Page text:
In 1966 SAAB was secretly developing a new model. They took a body from the old 96 model and widened it 20 cm so they could test the new chassis. It worked fine at first but soon they got caught when a real 96 passed it side by side. The car got nicknamed Paddan (the Toad).
|Saab Padden prototype (on the left) vs. Saab 96 (on the right).|
On April 2, 1965, Gudmund’s day in Sweden, after several years of planning, the SAAB board started Project Gudmund. The reason for this project was to preserve secrecy during development of the new model, the SAAB 99, which was the company’s first radically new body shape since the first cars made in 1947.
The Toad used the body of a SAAB 96, which was long enough for the purpose but had to be widened by 20 centimeters (7.9 in). This was achieved by cutting the body in half lengthwise and inserting 20 cm of steel ‘spacer’. The windscreen (windshield) and rear window clearly showed the ‘seam’. Of course, the bonnet (hood) and grille required widening in a different way, to prevent changing the appearance of the centrally-placed features, as the picture shows. The Triumph ‘in-line four’ engine of the future Saab 99 replaced the ‘Ford Taunus V4 engine’ of the SAAB 96.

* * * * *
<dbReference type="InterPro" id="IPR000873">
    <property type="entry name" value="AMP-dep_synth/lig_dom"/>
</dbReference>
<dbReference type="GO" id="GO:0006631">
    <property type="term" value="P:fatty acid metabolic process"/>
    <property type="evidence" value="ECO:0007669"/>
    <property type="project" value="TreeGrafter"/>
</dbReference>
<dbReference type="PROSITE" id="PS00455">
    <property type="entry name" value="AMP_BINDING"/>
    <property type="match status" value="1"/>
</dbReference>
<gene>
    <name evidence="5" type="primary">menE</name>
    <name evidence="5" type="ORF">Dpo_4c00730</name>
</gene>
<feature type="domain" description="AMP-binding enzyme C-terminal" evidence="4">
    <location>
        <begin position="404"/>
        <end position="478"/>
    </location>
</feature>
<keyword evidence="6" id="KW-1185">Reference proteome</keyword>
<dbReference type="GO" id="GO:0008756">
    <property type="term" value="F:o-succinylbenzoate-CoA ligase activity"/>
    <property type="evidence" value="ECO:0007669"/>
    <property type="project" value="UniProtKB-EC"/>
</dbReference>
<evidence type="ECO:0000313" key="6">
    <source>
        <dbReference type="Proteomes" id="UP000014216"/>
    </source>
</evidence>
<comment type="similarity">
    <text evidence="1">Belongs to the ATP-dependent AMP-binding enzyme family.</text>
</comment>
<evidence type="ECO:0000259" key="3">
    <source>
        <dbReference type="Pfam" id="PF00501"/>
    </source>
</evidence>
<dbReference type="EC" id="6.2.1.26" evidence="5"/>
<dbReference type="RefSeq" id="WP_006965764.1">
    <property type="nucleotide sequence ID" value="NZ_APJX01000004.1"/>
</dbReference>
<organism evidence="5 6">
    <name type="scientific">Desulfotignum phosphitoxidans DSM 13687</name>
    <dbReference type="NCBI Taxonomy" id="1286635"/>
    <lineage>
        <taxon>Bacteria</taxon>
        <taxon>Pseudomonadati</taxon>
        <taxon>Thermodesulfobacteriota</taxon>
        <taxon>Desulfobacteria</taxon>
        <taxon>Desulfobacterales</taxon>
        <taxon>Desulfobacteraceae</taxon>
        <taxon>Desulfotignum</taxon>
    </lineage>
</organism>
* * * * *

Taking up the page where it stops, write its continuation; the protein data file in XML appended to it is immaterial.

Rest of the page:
The Toad project was quite short-lived. It was rightly believed that the wider body would not be noticed on Sweden’s roads, where so many SAAB 96 cars were an everyday sight. This deception was successful, for a while, until test drivers allowed a grey ‘toad’ to be followed by a similarly-colored but ‘normal’ SAAB 96, making the different proportions obvious to any observer.
Four Toads were made, but only one remains, in ‘Dark Grey’ paintwork. It is currently on display in the SAAB museum in Trollhättan, Sweden.
Further development was carried out on the SAAB ‘daihatsu’, a test car with the new body but badged ‘daihatsu’, to prevent its identification by journalists as a developmental SAAB. This vehicle is on display in the SAAB Museum in Trollhättan.
|Project Gudmund with ‘daihatsu’ label.|